The Multicultural Victoria Act 2011 (the Act) states that all individuals in Victoria are equally entitled to access opportunities and participate in and contribute to the social, cultural, economic and political life of the state. Availability of information online translated into languages other than English is important to ensuring this is achieved.
Government departments and agencies have a responsibility to ensure people with limited English, and people who are Deaf or hard of hearing, are given information in their own language to participate in decisions that affect their lives.
The Act also requires all Government departments to report annually on their use of interpreting and translation services. This includes reporting on the accessibility of information on government services in languages other the English.
Further detail about relevant Victorian Government legislation and policies is available in Effective Translations: Victorian Government Guidelines on Policy and Procedures.
Victorian Government digital standards
The guidance in the standards on ensuring that website material is discoverable and usable is particularly important for deploying translated content in community languages.
These requirements should be taken into account when planning and implementing translated government information.
Using credentialed translators
Victorian Government policy is that interpreters and translators should be appropriately credentialed by the National Accreditation Authority for Translators and Interpreters (NAATI). This is important to ensure the quality of online multilingual information.
It is advisable to avoid using translators based overseas as they may not be NAATI-credentialed. Also, overseas translators may not have a good understanding of the local community or issues and may not be familiar with Australian English.
Accessibility refers to the features of a website, and other digital channels, that enable all people, regardless of linguistic or other needs, to access its information.
Discoverability refers to how easily information can be found. For a translated webpage to be useful, people need to be able to find it through a search engine or a link from another website.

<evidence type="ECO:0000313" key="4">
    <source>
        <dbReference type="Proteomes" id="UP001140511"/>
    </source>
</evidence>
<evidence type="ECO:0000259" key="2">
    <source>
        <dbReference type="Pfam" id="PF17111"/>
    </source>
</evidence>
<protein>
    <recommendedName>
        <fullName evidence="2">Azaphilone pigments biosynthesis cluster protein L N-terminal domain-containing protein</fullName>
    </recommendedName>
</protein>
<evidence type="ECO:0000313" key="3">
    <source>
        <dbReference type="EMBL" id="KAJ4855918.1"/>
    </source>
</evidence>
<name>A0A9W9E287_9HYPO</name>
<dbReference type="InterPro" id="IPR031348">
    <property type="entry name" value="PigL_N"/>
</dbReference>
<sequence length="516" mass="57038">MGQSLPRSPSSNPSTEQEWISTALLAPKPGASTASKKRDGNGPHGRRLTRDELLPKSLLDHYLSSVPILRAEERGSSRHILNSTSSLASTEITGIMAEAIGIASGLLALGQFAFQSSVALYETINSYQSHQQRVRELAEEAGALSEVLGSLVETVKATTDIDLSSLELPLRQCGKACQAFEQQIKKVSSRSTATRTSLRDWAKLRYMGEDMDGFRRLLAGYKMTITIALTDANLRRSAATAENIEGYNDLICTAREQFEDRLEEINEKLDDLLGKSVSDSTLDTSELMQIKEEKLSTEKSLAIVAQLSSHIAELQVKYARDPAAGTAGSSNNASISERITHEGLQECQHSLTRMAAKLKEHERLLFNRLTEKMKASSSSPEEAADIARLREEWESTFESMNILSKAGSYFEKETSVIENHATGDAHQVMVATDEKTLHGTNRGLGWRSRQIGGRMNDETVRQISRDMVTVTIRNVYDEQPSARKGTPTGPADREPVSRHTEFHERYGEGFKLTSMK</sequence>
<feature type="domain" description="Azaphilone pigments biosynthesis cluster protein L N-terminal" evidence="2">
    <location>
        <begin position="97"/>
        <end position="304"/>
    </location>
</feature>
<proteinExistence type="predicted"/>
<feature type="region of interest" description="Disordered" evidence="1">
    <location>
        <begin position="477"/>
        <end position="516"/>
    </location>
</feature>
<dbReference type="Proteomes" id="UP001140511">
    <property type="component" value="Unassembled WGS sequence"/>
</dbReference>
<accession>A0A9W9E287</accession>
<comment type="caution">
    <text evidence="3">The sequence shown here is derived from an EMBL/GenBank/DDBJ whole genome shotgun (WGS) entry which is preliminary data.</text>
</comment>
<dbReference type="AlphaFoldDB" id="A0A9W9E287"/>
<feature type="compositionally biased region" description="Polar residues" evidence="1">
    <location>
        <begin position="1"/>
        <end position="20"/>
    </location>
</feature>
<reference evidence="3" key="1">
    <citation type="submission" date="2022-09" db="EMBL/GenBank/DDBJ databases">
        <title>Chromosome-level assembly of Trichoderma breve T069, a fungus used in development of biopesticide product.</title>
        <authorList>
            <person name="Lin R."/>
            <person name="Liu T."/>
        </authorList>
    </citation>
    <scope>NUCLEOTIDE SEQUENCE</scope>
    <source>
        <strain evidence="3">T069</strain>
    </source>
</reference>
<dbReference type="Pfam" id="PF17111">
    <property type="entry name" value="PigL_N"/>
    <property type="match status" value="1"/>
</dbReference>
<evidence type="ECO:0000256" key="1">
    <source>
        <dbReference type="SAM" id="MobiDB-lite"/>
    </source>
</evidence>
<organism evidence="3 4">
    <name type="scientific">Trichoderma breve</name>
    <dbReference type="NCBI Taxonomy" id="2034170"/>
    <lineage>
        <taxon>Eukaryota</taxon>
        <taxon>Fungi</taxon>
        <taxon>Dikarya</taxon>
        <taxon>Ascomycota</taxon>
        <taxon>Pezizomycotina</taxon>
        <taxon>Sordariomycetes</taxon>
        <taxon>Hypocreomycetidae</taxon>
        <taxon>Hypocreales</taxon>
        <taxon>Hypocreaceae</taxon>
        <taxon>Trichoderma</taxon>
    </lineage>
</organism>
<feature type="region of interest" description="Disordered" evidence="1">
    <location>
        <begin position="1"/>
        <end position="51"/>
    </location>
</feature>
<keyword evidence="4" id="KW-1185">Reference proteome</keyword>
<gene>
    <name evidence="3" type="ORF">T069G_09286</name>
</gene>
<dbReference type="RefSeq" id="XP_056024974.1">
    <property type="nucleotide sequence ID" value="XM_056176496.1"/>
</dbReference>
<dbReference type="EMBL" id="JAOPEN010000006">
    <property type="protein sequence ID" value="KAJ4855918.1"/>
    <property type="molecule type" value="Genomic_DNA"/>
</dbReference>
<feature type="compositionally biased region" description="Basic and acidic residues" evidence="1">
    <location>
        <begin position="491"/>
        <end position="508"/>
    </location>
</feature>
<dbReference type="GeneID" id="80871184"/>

Machine automated interpreting and translating tools
Machine automated interpreting and translating tools undertake translating or interpreting with no human involvement and can, for example, automatically translate information on a website from one language to another.
Victorian Government policy strongly recommends engaging NAATI credentialed interpreters and translators and currently advises against the use of automated interpreting and translating tools, which cannot at present be guaranteed to be accurate. While some machine tools are improving, they still have a reasonably high chance of incorrectly translating information.
Machine automated interpreting and translating tools may be unable to take into account:
- variations in dialect and language
- linguistic preferences of communities
- actual meaning (i.e. word for word translation does not consider overall comprehension)
- specific cultural references
- other nuances such as politeness level.
There may be risks of legal action due to distorted translations. It is unlikely that a disclaimer about the content in an automatic translation would relieve an organisation of the responsibility for the information provided.
Written content that has been translated by a machine should always be checked for accuracy by a NAATI credentialed translator.
Also, machine translations may not support all languages that may be required.
Text to speech tools
Text to speech tools can be integrated into websites. These tools can improve accessibility, and can be appropriate for users who may have limited ability to read English but are able to understand spoken English.
These tools often support a number of different languages, and some tools also integrate machine translation. Not all community languages needed may be available.
Considerations that apply to machine translation tools also apply to text to speech tools that incorporate machine translation.
Reviewed 19 August 2019